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Rights + Justice

Drug Compassion Club Organizers Face Criminal Charges. What Now?

Jeremy Kalicum and Eris Nyx have been charged with trafficking. They’re fundraising for a long legal battle.

Jen St. Denis 11 Jun 2024The Tyee

Jen St. Denis is a reporter with The Tyee covering civic issues. Find her on X @JenStDen.

Lawyers for Eris Nyx and Jeremy Kalicum, the founders of a compassion club supplying tested heroin, meth and cocaine to users, say they were shocked prosecutors laid drug trafficking charges against the two while a related case is before the courts.

DULF — the Drug Users Liberation Front — had applied to Health Canada for an exemption from Canada’s Controlled Drugs and Substances Act in order to run the compassion club.

The request was denied and DULF is challenging the decision in Federal Court.

“We also were surprised that, given our clients’ life-saving efforts, there would be a public interest in prosecuting such efforts,” said Stephanie Dickson, lawyer for Nyx and Kalicum.

Since 2020, Nyx and Kalicum have held protest events and supplied tested heroin, cocaine and meth to drug users, despite the risk of arrest for breaking Canada’s controlled substances laws.

The pair ordered the drugs from sellers on the dark web, then tested them before distributing them to a small group of people who are addicted and at high risk of death from illicit toxic drugs.

Nyx and Kalicum previously told The Tyee they were driven to start the compassion club after losing friends and neighbours, and after responding to dozens of overdoses.

They said they bought drugs from suppliers on the dark web because there was no legal source for prescription-grade heroin in Canada.

While a few hundred participants of an experimental program operating out of Vancouver’s Crosstown Clinic continue to receive prescription heroin, that program has never been permitted to expand.

Nyx and Kalicum were arrested in October by Vancouver police and released on conditions that prevented them from continuing to operate the compassion club.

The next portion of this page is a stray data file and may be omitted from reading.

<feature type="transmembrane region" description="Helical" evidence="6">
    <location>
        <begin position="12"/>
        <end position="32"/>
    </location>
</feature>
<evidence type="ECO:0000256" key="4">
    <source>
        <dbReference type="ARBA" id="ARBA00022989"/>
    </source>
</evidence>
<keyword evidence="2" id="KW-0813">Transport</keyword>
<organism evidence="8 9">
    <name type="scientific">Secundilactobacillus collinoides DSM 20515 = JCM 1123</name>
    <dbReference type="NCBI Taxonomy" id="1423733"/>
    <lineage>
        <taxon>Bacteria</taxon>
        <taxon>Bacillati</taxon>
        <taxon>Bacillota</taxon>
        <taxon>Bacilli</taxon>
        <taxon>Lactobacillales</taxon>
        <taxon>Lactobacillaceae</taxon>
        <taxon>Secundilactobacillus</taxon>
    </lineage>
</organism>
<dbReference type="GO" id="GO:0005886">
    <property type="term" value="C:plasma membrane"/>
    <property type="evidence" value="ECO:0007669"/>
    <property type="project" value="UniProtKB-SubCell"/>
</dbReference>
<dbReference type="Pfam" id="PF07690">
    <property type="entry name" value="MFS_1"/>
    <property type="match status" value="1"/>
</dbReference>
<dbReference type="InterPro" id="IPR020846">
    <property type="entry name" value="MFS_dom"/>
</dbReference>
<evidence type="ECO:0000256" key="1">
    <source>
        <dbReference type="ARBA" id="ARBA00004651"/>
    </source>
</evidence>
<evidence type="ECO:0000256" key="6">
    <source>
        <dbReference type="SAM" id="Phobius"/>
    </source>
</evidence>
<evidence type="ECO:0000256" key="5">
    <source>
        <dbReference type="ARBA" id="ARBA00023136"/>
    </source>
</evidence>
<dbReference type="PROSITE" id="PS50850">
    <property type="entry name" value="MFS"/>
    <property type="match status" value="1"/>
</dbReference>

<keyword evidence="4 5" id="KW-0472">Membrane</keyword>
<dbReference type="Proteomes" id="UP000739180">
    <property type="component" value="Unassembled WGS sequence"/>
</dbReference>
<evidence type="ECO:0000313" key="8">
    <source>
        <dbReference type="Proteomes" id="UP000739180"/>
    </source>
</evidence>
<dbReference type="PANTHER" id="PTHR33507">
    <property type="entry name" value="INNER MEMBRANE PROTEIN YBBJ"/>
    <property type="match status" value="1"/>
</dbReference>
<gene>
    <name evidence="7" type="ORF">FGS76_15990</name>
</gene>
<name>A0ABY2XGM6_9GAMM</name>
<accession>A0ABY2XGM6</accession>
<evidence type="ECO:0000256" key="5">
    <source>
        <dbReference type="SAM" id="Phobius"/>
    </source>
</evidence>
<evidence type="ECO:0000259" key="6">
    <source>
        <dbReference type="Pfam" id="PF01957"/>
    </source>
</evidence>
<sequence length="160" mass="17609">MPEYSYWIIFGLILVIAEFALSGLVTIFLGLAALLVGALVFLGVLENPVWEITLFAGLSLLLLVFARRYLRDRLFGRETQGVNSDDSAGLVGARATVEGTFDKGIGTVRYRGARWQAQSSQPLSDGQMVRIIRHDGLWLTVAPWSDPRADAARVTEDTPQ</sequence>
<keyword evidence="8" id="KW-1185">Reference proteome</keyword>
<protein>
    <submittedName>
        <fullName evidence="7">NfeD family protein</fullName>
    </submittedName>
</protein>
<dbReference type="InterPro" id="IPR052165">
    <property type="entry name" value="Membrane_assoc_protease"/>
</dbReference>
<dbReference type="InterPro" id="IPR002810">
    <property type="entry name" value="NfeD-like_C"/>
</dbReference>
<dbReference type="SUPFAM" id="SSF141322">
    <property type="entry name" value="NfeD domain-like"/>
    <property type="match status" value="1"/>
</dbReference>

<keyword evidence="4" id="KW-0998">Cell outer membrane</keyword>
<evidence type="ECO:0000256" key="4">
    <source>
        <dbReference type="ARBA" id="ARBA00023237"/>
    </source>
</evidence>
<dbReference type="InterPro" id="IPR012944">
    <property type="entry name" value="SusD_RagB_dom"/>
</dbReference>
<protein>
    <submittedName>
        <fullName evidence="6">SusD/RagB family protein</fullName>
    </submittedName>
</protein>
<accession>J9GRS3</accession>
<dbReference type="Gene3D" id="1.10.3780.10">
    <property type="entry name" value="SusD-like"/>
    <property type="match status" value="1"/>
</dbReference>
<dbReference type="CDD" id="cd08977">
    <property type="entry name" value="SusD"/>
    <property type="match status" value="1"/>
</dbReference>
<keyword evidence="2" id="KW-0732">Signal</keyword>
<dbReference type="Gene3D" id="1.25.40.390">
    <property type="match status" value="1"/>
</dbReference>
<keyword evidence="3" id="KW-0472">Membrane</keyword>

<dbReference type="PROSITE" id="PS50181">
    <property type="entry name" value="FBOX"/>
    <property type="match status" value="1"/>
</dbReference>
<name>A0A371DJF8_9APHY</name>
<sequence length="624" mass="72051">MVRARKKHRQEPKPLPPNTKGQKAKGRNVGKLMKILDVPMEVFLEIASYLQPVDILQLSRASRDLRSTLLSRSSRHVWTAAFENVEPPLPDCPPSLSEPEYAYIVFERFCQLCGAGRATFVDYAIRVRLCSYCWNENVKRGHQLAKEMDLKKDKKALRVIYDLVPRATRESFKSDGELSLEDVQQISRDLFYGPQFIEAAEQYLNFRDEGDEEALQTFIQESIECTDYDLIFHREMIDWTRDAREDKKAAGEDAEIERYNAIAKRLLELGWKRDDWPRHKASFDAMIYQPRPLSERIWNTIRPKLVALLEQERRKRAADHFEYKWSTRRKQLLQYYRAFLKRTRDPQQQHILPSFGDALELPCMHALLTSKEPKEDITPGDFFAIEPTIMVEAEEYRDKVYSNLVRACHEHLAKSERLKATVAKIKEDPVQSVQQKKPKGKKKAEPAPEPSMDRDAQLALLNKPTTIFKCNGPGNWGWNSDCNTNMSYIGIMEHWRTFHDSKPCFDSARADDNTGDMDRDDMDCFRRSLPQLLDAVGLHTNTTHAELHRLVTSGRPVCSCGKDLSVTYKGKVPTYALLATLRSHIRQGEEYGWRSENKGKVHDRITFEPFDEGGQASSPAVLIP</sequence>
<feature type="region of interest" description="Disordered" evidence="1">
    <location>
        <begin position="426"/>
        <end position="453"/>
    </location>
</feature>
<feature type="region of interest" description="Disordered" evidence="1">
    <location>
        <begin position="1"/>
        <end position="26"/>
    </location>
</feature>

At the same time, a challenge was proceeding through Federal Court. DULF argued that Health Canada had improperly denied their request for an exemption from Canada’s Controlled Drugs and Substances Act in order to run the compassion club. An exemption had previously been granted to allow Canada’s first safe injection site, Insite, to operate.

The case was heard in Federal Court in March, but DULF and their lawyers are still waiting for a decision.

Tim Dickson, who is also on DULF’s legal team, said lawyers are asking the Federal Court to order Health Canada to issue an exemption.

“If the Federal Court were to agree and were to make that order, then the result is that the conduct with which Ms. Nyx and Mr. Kalicum are charged should have been covered by an exemption,” Dickson said.

Nyx and Kalicum have been a focus of an intense backlash against safe supply programs.

Elenore Sturko, BC United’s shadow minister for mental health and addictions until she defected to the B.C. Conservatives, and federal Conservative MP Laila Goodridge have repeatedly painted Nyx and Kalicum as criminals. Both Sturko and Goodridge have said they welcome the charges and were impatient that it took so long.

Neither Nyx, 33, nor Kalicum, 28, has been charged with any other crime in British Columbia. Nyx has worked in homeless shelters and has done overdose prevention work in supportive housing. As a university student in Nanaimo, Kalicum supported an overdose prevention site and later worked as a drug checker.

“If you consider what this was about, what this is motivated by, which is entirely about saving lives, helping people avoid serious injury and death — by people who are living in that area of the city, who are living and working there, whose friends are down there, who see the crisis up close,” said Tim Dickson.

“Their motives are so proper in this case, and to hear those calls for incarceration is very disturbing.”

Supporters of DULF are now raising funds for what everyone involved in the case assumes will be a lengthy legal battle.

While some supporters have said that criminal charges are an important step in a legal battle to challenge the constitutionality of Canada’s drug laws, Stephanie Dickson says the criminal charges were definitely not what Nyx, Kalicum or their legal team wanted.

“It’s our clients’ individual liberty... at stake here, and the blunt instrument of the criminal law is not something we were hoping for them to navigate,” Dickson said.

“Our hope was that the charges would not be approved.”

Nyx and Kalicum’s first court appearance is scheduled for July 2.  [Tyee]

Read more: Rights + Justice, Politics

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